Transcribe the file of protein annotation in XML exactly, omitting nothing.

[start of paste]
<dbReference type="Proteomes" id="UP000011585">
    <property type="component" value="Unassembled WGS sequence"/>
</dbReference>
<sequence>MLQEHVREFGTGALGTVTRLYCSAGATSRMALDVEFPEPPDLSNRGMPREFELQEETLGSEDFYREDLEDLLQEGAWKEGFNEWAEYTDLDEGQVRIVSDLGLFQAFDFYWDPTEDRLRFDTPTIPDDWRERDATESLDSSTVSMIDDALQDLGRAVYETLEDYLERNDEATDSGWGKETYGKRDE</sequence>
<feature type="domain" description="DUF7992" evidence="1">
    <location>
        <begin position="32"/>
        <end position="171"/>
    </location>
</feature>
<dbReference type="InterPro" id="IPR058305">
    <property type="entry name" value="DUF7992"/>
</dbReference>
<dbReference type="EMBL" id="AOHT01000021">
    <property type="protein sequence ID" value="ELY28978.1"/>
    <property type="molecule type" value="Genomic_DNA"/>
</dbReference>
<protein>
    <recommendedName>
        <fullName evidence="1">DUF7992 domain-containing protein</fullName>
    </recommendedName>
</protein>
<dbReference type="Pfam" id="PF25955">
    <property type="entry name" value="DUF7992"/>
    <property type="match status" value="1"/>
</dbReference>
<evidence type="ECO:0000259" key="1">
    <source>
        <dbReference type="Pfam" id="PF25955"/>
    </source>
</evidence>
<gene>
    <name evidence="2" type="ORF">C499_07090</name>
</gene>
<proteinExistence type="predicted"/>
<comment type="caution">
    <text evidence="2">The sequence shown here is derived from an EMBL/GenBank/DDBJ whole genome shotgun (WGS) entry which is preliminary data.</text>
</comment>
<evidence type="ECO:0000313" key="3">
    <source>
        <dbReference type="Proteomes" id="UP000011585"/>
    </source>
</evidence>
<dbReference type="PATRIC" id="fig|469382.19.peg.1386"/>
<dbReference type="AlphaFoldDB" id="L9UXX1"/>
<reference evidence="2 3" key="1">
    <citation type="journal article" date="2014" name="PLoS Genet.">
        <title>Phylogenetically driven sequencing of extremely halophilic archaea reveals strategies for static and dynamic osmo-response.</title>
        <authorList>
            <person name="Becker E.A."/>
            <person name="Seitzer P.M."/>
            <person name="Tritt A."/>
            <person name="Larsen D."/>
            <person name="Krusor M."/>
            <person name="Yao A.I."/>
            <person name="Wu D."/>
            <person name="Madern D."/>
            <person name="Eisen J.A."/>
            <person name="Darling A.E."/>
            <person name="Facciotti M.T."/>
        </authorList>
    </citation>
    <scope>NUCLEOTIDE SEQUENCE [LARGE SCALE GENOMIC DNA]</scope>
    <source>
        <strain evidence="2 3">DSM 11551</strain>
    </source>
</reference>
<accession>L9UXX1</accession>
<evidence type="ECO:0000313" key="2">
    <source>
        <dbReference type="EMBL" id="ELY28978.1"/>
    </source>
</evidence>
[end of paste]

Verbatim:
<dbReference type="Proteomes" id="UP000011585">
    <property type="component" value="Unassembled WGS sequence"/>
</dbReference>
<sequence>MLQEHVREFGTGALGTVTRLYCSAGATSRMALDVEFPEPPDLSNRGMPREFELQEETLGSEDFYREDLEDLLQEGAWKEGFNEWAEYTDLDEGQVRIVSDLGLFQAFDFYWDPTEDRLRFDTPTIPDDWRERDATESLDSSTVSMIDDALQDLGRAVYETLEDYLERNDEATDSGWGKETYGKRDE</sequence>
<feature type="domain" description="DUF7992" evidence="1">
    <location>
        <begin position="32"/>
        <end position="171"/>
    </location>
</feature>
<dbReference type="InterPro" id="IPR058305">
    <property type="entry name" value="DUF7992"/>
</dbReference>
<dbReference type="EMBL" id="AOHT01000021">
    <property type="protein sequence ID" value="ELY28978.1"/>
    <property type="molecule type" value="Genomic_DNA"/>
</dbReference>
<protein>
    <recommendedName>
        <fullName evidence="1">DUF7992 domain-containing protein</fullName>
    </recommendedName>
</protein>
<dbReference type="Pfam" id="PF25955">
    <property type="entry name" value="DUF7992"/>
    <property type="match status" value="1"/>
</dbReference>
<evidence type="ECO:0000259" key="1">
    <source>
        <dbReference type="Pfam" id="PF25955"/>
    </source>
</evidence>
<gene>
    <name evidence="2" type="ORF">C499_07090</name>
</gene>
<proteinExistence type="predicted"/>
<comment type="caution">
    <text evidence="2">The sequence shown here is derived from an EMBL/GenBank/DDBJ whole genome shotgun (WGS) entry which is preliminary data.</text>
</comment>
<evidence type="ECO:0000313" key="3">
    <source>
        <dbReference type="Proteomes" id="UP000011585"/>
    </source>
</evidence>
<dbReference type="PATRIC" id="fig|469382.19.peg.1386"/>
<dbReference type="AlphaFoldDB" id="L9UXX1"/>
<reference evidence="2 3" key="1">
    <citation type="journal article" date="2014" name="PLoS Genet.">
        <title>Phylogenetically driven sequencing of extremely halophilic archaea reveals strategies for static and dynamic osmo-response.</title>
        <authorList>
            <person name="Becker E.A."/>
            <person name="Seitzer P.M."/>
            <person name="Tritt A."/>
            <person name="Larsen D."/>
            <person name="Krusor M."/>
            <person name="Yao A.I."/>
            <person name="Wu D."/>
            <person name="Madern D."/>
            <person name="Eisen J.A."/>
            <person name="Darling A.E."/>
            <person name="Facciotti M.T."/>
        </authorList>
    </citation>
    <scope>NUCLEOTIDE SEQUENCE [LARGE SCALE GENOMIC DNA]</scope>
    <source>
        <strain evidence="2 3">DSM 11551</strain>
    </source>
</reference>
<accession>L9UXX1</accession>
<evidence type="ECO:0000313" key="2">
    <source>
        <dbReference type="EMBL" id="ELY28978.1"/>
    </source>
</evidence>